Architects at Nico van der Meulen renovate the 12th century, Italian Stone Guardhouse
By Courtney • Jun 6, 2019
In the luscious valley surrounding Umbira in Italy, architectural and design teams at Nico van der Meulen recently transformed a 12th century guardhouse into a charming family farmhouse with a sense of historical charm. The Stone Guardhouse is a beautifully sprawling blend of traditional local culture and modern living.
Once a defence fortress in the area, the Stone Guardhouse is now a breathtaking luxury family residence in the Umbrian valley. In order to pay proper homage to the history of the building and its local area, designers kept the basic structure of the building largely untouched, maintaining its original facade as best they could as well except in places of great wear.
Part of the reason designers sought so strongly to leave the Guardhouse’s structure as authentic as possible is its proximity to ancient Roman ruins. Heavy construction on one historical structure might affect the safety of others close by as it change the traditional visual fabric of the area. In fact, approval processes for the plans for this project, which was as un-intrusive as possible, took almost three years to complete!
In the end, a few minimal additions were approved but they were kept conservative and topical. Even so, these offered designers an opportunity to provide certain inner areas of the new farmhouse a little more light. Architects were also able to open out a connecting courtyard between the two main buildings of the Stone Guardhouse, near which parts of a brand new kitchen sit.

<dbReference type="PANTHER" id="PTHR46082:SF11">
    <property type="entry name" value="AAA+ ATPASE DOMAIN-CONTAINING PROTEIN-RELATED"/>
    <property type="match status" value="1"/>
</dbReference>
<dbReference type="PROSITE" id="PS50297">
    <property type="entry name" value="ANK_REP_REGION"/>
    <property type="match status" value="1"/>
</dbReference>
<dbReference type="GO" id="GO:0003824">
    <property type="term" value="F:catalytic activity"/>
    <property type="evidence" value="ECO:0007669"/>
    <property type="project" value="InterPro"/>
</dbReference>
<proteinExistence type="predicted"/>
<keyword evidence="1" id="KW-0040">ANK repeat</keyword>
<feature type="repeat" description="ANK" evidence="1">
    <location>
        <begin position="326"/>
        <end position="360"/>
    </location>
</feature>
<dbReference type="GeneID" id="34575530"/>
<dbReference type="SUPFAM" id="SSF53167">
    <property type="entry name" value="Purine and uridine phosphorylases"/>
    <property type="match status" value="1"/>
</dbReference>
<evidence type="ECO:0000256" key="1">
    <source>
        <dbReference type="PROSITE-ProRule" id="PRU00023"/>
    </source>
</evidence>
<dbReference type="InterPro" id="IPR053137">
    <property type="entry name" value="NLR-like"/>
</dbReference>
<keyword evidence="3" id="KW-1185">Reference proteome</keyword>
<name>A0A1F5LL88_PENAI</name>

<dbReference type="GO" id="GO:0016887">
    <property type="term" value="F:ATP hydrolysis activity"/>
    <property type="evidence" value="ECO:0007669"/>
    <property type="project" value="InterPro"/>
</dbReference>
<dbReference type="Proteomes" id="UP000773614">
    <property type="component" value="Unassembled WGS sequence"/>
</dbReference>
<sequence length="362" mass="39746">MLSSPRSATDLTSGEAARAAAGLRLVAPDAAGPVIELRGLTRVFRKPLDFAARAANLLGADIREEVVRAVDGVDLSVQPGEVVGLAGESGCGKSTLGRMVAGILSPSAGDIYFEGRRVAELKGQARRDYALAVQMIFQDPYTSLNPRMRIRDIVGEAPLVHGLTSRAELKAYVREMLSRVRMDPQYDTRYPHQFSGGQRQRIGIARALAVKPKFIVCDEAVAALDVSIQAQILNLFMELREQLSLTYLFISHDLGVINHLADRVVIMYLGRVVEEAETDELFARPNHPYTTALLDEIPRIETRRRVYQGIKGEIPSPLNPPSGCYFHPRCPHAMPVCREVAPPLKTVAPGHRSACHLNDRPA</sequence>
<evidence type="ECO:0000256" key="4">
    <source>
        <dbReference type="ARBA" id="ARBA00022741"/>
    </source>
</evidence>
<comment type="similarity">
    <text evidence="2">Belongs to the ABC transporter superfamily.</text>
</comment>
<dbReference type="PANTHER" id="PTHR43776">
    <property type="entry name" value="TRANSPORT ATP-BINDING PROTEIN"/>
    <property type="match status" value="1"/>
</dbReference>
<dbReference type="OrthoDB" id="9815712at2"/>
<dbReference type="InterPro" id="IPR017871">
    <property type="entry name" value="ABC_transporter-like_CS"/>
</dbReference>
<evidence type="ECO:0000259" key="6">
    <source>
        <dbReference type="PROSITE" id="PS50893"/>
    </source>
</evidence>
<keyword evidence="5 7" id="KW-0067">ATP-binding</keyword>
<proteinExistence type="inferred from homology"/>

This courtyard became the home of a stunning lanai where a comfortable swimming pool stretches. Where these new areas were created, interventions were done in a way that kept design and construction teams mindful of the local history and sensitive of the building’s context.
Another addition was added not far off in the form of a pleasing looking steel staircase. This sits in a spatial void and provides a simple physical link between the ground floor living areas, where the flat-roofed kitchen sits, and the upper area featuring a master suite, guest bedroom, study, and even a painter’s studio.
All across the Stone Guardhouse’s facade, the building received some maintenance care to keep it in good condition so it will last. The original stonework where wear and tear had taken its toll over time was carefully rebuilt (and the same was done for the bits of stonework in the interior as well). In any places where new stone was added, teams took care to source it un-intrusively from the immediate area, keeping the facade and general structure in proper context regarding history and locale.
Where possible, the timber trusses and beams stretching across the interior wooden ceilings were recycled and repurposed. The contrast between the fresh wood and the old stone creates a comfortable and warm atmosphere at the same time as the visual style is quite eclectic and full of historical character. Black steel and raw concrete enhance the sense of a soft, natural palette.
The furniture and art pieces that were carefully selected for the interior spaces follow the same colour scheme. This was intentional in order to create a sort of cohesive sense of calm brightness throughout the entire stone building. Overall, the project was completed with respect for history and patience with the need for care and authenticity.
Photos provided by the architects.
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